Apr 26 2019

Building a Mission-Driven Tool / How Military Skills Translate to Facebook Careers

By Meta Careers
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“You join as a choice. You stay because you believe in it.”
George C., an operations program manager, is no stranger to mission-driven work. As he makes his way across Facebook’s Menlo Park campus, George leaves a lasting impression. Standing well over six feet tall with a thick auburn beard growing far beyond his chin, George keeps things casual in a simple uniform of dark jeans and informal shirts.
But it wasn’t all that long ago that George’s daily uniform was exactly that: a uniform. Boots, fatigues, a GI Issue backpack, and a helmet were part of everyday life when George served as an Army Infantryman.
After graduating from West Point, George was in the Army for five years, including almost a year overseas in Afghanistan. George eventually decided to switch gears, so he left the service, got his MBA, and worked as a legislative director at a veteran-run non-profit that worked to build a memorial for the post-9/11 conflict in Washington, D.C.
“After that, I applied for a lot of jobs out in the Bay Area,” George says. “But tech companies weren’t on my radar.” Not having come from a traditional technical background, George assumed that there wasn’t a place for someone like him in Silicon Valley.
Around that same time, an old classmate from West Point who now worked at Facebook announced that his team was hiring. He and George belonged to the same West Point alumni group on Facebook, and the job posting intrigued him. George reached out, and within a couple of weeks, he was interviewing for the job he now holds.
George C., Operations Program Manager at Facebook
“Veterans can do very well here,” George says. “I think a lot of the non-technical skills you learn in the military are actually very valuable. Simple things like knowing how to run a meeting, putting together a compelling presentation, things you take for granted that you’re constantly doing in the military. Get a group of smart, mission-driven people together helping to drive decision-making—that’s where vets really find their place here.”
Although he is confident in his current position, that feeling of comfort and belonging didn’t come immediately to George.
“Very early on,” he explains, “I was convinced I wasn’t smart enough to be here. At New Hire Orientation, you meet the people to your left and right, and that was intimidating in a different way than anything I’d seen in the military. There were also cultural changes that I had to get used to.” He cites the daily wearing of casual civilian clothes as a shift that took some adjustment.
Fortunately for George and the many other vets that work at Facebook, there is a veteran mentorship program that he describes as robust and welcoming. “Very early on,” George says, “my mentor helped me with the more tactical things, explained the performance review process to me, things you don’t necessarily get from reading a wiki.”
This notion of helping fellow vets see a place for themselves at Facebook was something that resonated deeply with George and his veteran peers. “When we joined Facebook,” George says, “we didn’t see an obvious place for vets here, but once we were hired, we got it. And then we thought, ‘if only other vets knew this was a possibility.’” So they hatched a plan to get the word out.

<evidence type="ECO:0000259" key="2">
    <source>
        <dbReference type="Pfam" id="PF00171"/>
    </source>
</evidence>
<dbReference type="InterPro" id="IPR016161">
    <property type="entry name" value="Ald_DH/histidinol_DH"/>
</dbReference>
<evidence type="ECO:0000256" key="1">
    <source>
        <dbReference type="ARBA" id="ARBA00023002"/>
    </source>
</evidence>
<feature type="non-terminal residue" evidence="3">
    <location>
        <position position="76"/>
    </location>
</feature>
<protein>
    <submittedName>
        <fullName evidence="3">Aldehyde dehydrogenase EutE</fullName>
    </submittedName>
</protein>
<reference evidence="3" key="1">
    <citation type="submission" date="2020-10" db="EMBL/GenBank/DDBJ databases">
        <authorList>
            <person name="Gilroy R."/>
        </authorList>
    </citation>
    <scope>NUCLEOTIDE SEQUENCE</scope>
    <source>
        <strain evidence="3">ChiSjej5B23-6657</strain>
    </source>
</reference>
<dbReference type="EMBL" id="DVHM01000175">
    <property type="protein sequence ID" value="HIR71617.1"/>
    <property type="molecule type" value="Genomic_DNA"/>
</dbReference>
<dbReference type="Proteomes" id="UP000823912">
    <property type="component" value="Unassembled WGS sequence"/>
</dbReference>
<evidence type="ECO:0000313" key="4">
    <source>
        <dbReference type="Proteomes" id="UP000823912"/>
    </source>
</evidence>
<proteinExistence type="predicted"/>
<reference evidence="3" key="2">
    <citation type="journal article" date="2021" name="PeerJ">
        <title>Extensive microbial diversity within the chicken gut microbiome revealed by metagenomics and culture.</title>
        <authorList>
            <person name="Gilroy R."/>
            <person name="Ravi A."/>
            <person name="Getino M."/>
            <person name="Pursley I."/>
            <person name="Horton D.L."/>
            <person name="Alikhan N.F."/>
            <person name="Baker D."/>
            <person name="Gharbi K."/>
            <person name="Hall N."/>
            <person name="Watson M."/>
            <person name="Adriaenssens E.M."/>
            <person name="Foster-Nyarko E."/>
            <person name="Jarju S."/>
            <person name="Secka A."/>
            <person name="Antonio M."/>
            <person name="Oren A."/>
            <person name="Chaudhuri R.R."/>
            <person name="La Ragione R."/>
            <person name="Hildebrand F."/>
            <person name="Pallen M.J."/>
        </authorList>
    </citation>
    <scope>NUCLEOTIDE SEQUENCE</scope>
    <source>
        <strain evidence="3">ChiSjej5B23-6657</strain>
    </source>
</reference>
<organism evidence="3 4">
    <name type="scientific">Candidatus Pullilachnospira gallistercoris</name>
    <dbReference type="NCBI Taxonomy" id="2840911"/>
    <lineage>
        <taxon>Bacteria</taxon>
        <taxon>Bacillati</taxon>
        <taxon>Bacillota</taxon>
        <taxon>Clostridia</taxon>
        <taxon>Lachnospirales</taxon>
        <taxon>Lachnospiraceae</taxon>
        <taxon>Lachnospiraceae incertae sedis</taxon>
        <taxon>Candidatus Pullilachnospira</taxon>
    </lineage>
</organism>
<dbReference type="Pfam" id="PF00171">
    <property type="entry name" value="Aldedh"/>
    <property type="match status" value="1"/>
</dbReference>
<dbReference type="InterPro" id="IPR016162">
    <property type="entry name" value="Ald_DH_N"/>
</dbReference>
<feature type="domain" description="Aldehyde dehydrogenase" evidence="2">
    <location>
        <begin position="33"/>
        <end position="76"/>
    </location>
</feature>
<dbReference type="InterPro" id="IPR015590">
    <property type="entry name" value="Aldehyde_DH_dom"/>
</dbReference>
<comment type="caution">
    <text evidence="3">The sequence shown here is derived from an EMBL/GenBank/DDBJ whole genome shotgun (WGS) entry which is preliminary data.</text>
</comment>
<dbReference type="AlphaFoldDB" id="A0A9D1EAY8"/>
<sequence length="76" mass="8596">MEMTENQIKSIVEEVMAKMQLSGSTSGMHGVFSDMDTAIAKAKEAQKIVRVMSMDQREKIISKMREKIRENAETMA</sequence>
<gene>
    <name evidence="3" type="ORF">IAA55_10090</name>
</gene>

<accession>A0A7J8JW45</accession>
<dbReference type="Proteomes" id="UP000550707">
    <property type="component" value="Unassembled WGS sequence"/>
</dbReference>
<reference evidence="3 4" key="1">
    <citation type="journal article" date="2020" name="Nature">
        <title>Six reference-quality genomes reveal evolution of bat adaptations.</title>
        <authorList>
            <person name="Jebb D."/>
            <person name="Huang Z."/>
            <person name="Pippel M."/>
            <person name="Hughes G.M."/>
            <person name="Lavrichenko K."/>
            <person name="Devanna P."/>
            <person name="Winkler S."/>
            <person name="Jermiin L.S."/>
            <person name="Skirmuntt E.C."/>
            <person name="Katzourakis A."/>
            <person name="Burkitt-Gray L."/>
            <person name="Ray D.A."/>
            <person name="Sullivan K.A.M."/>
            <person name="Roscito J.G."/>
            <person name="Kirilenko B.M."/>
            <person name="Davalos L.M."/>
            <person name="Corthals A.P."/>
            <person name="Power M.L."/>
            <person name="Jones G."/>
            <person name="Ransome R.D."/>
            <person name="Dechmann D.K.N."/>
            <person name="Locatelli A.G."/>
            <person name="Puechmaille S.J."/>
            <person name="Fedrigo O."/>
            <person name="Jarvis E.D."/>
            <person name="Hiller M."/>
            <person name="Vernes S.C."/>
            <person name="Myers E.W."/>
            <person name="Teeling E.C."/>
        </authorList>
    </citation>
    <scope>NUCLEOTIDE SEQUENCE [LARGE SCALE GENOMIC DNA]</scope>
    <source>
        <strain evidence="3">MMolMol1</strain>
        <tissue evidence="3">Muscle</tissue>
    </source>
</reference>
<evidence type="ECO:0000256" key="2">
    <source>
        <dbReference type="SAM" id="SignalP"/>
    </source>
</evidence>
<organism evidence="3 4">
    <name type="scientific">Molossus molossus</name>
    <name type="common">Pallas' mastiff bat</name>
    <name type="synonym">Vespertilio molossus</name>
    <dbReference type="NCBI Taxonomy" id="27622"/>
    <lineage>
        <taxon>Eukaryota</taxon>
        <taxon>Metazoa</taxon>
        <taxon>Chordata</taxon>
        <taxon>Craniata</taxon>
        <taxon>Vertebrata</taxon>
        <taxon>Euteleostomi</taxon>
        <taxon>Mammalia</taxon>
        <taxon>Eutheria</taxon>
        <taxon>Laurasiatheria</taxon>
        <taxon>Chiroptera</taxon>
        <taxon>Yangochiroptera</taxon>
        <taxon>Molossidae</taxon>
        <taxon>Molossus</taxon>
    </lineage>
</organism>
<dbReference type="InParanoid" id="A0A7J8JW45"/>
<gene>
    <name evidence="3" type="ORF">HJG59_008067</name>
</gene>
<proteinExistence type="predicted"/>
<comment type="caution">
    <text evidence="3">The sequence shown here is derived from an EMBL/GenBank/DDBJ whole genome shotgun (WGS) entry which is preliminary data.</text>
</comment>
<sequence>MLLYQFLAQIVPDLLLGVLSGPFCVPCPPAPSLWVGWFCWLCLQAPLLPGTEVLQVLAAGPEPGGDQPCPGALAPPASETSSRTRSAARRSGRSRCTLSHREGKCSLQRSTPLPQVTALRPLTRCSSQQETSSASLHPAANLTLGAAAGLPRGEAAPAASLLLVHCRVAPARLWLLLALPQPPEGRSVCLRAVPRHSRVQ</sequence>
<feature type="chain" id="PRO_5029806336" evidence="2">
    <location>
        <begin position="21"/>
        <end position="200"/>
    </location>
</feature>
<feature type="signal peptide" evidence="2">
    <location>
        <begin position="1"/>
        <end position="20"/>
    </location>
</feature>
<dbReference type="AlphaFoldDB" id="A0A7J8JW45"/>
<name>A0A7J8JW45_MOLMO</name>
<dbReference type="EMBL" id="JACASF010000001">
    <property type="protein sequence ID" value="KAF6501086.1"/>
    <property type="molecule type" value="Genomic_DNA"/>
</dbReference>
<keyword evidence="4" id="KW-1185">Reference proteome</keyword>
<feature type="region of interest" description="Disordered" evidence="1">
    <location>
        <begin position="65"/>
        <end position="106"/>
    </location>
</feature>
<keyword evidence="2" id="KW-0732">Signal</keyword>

At the Diversity Hackathon, a special company-wide event for employees to work on projects where tech and diversity intersect, George and his team jumped right in with their idea. After a few iterations, they settled on what eventually became a prototype of a Military Skills Translator Tool.

“It’s meant to be a conversation starter with recruiters,” George explains. “The translator tool is a jumping off point. It can help someone say, ‘I think I’d be great for this role, and here’s why.’”
The team focused on having the tool be helpful for users at both ends of the experience. In this case, that means both veterans and recruiters. “A veteran candidate can put in their military job,” explains George, “and they get a return of potential opportunities. And then on the other side for recruiters, if they get a vet resume, they can help translate skills on that end as well.”
The team was looking at how military jobs would best translate to skills needed for Facebook jobs. The Military.com database had an accessible repository of military jobs and skills associated. “We plugged into the database, “ George says, adding that the “Interests” field is a customization unique to Facebook, and that Facebook vets test it regularly to optimize results.
When asked to name the most exciting aspect of his job, George is quick to say that no day is ever the same as the last one. “I’m working on a lot of really cool programs,” he says. “They’re super impactful and they’re challenging problems.” He finishes his thought by describing his days at Facebook in a way that doesn’t sound that different from his previous career: “I like to get thrown into a space, learn quickly, and then be able to help.”
“Facebook is mission driven,” says George, “but more importantly, the employees are, too. This is a place where people are really working hard toward that mission, not just punching a clock and doing it for the paycheck. People come here because they want to contribute. I see a lot of parallels with the military. You join as a choice, but you stay because you believe in it. I want to be around people who also believe in it.”
Try the Military Skills Translator and join us in our mission to bring the world closer together: www.fb.careers/veterans.

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